Based on 2005 data, which have been compared to those from national time diaries, the research shows women, of all ages with no children, on average do 10 hours of housework a week before marriage and 17 hours of housework a week after marriage. Men of all ages with no children, on the other hand, do eight hours before marriage and seven hours afterwards.
These numbers don’t automatically distinguish between exploitation and a mutually beneficial division of labour. I’d be more interested in a study which adds up housework hours and hours spent in conventional employment – I bet the women would still be working longer then.
(Hat tip to Feministing.)
Yesterday afternoon, as I sat in a library cafeteria approximating volume by cylindrical shells (calculus exam in t-minus 8 days!) I was distracted by the couple beside me. They were arguing over whether to get married. He wanted to get hitched and move to Chicago; she said that he was too sexist to spend her life with. Apparently, he had said at some point said that given the choice, he would prefer a son to a daughter, because a son would be more likely to provide for him in his old age.
A bias towards male offspring is something that we tend to associate with other countries, but this paper, by Gordon B. Dahl and Enrico Moretti at Berkeley, shows that “the demand for sons” is alive and well in the United States. They find that first-born daughters are less likely to end up living with their fathers than first-born sons. I’m going to quote at length from the abstract because it is so interesting.
Three factors are important in explaining this gap. First, women with first-born daughters are less likely to marry.Strikingly, we also find evidence that the gender of a child in utero affects shotgun marriages. Among women who have taken an ultrasound test during pregnancy, mothers who have a girl are less likely to be married at delivery than mothers who have a boy. Second, parents who have first-born girls are significantly more likely to be divorced. Third, after a divorce, fathers are much more likely to obtain custody of sons compared to daughters. These three factors have serious negative income and educational consequences for affected children.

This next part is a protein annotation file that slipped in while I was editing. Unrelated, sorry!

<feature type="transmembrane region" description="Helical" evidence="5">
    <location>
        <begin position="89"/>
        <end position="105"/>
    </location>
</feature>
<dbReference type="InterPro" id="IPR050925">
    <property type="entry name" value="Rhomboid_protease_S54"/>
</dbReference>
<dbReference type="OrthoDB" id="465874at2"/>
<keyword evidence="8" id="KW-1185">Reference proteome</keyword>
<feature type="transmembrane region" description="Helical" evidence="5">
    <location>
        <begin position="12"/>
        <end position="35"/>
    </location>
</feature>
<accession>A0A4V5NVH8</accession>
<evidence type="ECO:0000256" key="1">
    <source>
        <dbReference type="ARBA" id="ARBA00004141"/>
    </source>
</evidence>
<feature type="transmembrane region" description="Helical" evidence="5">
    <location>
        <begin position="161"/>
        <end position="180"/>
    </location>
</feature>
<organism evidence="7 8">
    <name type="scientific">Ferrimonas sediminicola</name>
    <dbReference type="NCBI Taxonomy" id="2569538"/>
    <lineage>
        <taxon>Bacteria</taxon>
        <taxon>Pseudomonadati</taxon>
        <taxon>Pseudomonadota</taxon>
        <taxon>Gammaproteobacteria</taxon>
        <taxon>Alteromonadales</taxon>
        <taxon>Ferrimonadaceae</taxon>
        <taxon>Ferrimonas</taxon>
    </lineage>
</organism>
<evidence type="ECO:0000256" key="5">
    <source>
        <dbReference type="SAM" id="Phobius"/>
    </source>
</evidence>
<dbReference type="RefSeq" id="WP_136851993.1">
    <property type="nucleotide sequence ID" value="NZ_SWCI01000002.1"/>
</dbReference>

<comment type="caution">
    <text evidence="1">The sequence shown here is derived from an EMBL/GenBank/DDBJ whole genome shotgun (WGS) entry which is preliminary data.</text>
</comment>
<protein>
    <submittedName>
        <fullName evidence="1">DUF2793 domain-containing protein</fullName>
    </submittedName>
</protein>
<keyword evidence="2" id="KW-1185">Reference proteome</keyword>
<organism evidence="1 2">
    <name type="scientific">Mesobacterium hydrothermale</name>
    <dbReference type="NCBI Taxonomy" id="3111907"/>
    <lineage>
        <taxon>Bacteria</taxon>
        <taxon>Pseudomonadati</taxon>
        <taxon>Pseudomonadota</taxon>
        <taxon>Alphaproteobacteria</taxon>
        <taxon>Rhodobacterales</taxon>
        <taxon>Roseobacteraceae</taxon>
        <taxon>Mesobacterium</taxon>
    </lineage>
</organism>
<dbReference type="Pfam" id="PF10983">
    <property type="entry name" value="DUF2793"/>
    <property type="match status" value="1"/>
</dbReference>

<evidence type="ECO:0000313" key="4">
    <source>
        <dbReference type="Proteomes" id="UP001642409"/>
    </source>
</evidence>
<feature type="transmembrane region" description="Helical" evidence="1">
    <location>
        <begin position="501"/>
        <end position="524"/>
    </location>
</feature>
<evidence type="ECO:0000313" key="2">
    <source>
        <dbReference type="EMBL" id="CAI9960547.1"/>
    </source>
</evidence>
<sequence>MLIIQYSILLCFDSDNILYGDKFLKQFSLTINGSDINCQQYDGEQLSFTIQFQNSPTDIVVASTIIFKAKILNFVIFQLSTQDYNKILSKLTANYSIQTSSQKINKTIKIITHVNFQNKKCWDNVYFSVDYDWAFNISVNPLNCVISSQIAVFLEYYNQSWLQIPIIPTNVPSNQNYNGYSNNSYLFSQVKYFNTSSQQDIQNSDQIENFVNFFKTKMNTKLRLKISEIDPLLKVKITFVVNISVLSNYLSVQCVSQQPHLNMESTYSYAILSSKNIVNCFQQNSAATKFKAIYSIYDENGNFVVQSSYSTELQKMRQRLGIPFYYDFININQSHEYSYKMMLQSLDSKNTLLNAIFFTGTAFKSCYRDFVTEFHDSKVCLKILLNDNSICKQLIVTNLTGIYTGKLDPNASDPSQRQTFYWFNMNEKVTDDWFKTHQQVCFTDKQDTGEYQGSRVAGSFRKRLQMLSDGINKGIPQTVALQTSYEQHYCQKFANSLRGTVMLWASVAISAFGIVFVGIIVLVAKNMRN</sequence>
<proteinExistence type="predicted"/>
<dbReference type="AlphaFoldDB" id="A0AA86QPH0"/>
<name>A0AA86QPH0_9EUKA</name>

Hat tip to Freakonomics for the paper.
Here’s a beautiful illustration of what I’m trying to do. Feministing and Freakonomics are both posting about that report on the cost of divorce. Feminists have long criticized marriage incentives and the reasoning behind them – Feministing’s take hits home as always, pointing out the “family values” sponsors of the report.
Studies like these are not just about promoting marriage, of course, they’re about promoting traditional marriages. And the idea that women don’t need a job (just a man) has [been] hurting women welfare recipients for far too long.
Great. Now let’s look at the social science. Over at Freakonomics, Justin Wolfers’ fantastic post takes us through the numbers. It turns out that on average, women are a little better off financially after a divorce – the “marriage movement” doesn’t take into account that increase in tax revenue. And there’s more.
The U.S. tax system is structured so that when poor single mothers marry men with higher incomes, in most cases, the total tax paid by husband and wife would fall. Yet this isn’t counted. Those poor single women aren’t robbing us of tax revenue, they are actually paying more than if they were married!
To be honest, Wolfers’ post is a gift – I can think of very little to add. You should check it out, and while you’re at it poke through some of his other writing on the economics of the family.